A(B, C)D is used to describe the Raman geometry and polarization, where A and D

represent the wave vector direction of the incoming and scattered light, respectively,

whereas B and C represent the polarization of the incoming and scattered light. In

Raman scattering, all the above-mentioned modes, with the exception of B1 modes,

are optically active. Because of their polar nature, the A1 and E1 modes split into

longitudinal optical (A1-LO and E1-LO) meaning beating along the c-axis, and

transverse optical (A1-TO and E1-TO), meaning beating along the basal plane. To

reiterate, the A1 and B1 modes give atomic displacements along the c-axis, while the

others, E1 and E2, give atomic displacements perpendicular to the c-axis, meaning on

the basal plane.Here, the A1 and E1 modes are both Raman and IR active whereas the

two E2 modes are only Raman active and the two B1 modes are neither Raman nor IR

mode–Raman configuration relationship are tabulated in Table 1.25. Shown in

Figure 1.13 are the modes in the Raman backscattered geometries in relation to

hexagonal crystalline orientation that can be used to sense the various phonon modes

indicated.

The acoustic modes, which are simple translational modes, and the optical modes

for wurtzite symmetry are shown in Figure 1.14. The calculated phonon dispersion

curves [57] for GaN are shown in Figure 1.15. There is another way to describe the

number of vibrational modes in zinc blende and wurtzitic structures, which is again

based on symmetry arguments. In the wurtzite case [66], the number of atoms per

unit cell s¼4, and there are total of 12 modes, the details of which are tabulated in

Table 1.26. This table also holds for the zinc blende polytypes with s¼2. This implies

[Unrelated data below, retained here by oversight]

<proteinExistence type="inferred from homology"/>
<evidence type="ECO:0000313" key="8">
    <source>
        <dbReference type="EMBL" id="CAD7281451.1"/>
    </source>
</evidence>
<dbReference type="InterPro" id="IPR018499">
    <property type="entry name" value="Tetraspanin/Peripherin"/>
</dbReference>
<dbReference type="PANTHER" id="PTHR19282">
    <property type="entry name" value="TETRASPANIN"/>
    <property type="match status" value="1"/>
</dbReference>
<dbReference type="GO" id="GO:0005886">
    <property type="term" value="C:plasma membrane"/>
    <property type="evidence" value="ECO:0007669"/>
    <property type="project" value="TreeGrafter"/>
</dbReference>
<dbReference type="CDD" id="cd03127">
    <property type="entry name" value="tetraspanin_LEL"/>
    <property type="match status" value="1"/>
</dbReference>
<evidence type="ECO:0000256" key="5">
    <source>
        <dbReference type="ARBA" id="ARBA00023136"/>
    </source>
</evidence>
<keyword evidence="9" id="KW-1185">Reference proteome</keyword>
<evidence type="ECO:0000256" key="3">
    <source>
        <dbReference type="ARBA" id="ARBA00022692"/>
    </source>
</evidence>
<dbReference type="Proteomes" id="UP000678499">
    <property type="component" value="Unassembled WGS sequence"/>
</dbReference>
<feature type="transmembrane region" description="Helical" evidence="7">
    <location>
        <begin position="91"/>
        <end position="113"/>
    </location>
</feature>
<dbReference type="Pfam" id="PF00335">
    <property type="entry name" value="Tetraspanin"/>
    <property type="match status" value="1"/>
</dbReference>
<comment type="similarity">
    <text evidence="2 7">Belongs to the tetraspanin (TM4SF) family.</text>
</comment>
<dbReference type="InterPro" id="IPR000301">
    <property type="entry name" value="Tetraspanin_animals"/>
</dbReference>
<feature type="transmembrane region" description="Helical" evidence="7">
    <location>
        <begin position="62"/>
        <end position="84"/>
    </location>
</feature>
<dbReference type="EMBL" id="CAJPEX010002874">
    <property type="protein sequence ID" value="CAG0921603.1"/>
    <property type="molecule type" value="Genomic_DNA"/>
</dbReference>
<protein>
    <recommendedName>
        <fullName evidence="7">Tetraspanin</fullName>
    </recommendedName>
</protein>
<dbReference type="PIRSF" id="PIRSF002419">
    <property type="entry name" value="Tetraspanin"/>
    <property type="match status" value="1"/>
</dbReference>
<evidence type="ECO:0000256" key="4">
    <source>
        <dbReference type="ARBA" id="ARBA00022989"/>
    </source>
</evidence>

a total of six modes in zinc blende as opposed to 12 in wurtzite, three of which are

acoustical (1 LA and 2 TA) and the other three are optical (1 LO and 2 TO) branches.

These phonon modes for a wurtzite symmetry, specifically the values for wurtzite

GaN, are listed in Table 1.27 obtained from Refs [56,157,176,177] along with those

obtained from first-principles pseudopotential calculations [161,178]. Also listed are

TO and LO optical phonon wave numbers of ZB GaN [25,179].

Table 1.25Raman measurement configuration needed to observe the phonon modes in hexagonal nitrides.

Table 1.26 Acoustic and optical phonon modes in a crystal withwurtzite symmetry such as GaN, AlN, and InN, where s represents

the number of atoms in the basis.

between the luminescence or Raman shifts and the corresponding biaxial stress are

seldom directly measured data. They are either obtained using elastic constants or are

constructed from deformation potentials, which have been obtained by means of

additional hydrostatic pressure coefficients. Owing to these varying procedures and

different sets of parameters used to extract the conversion coefficients from the raw

experimental data, discrepancies in the experimental reports of deformation potentials

are present.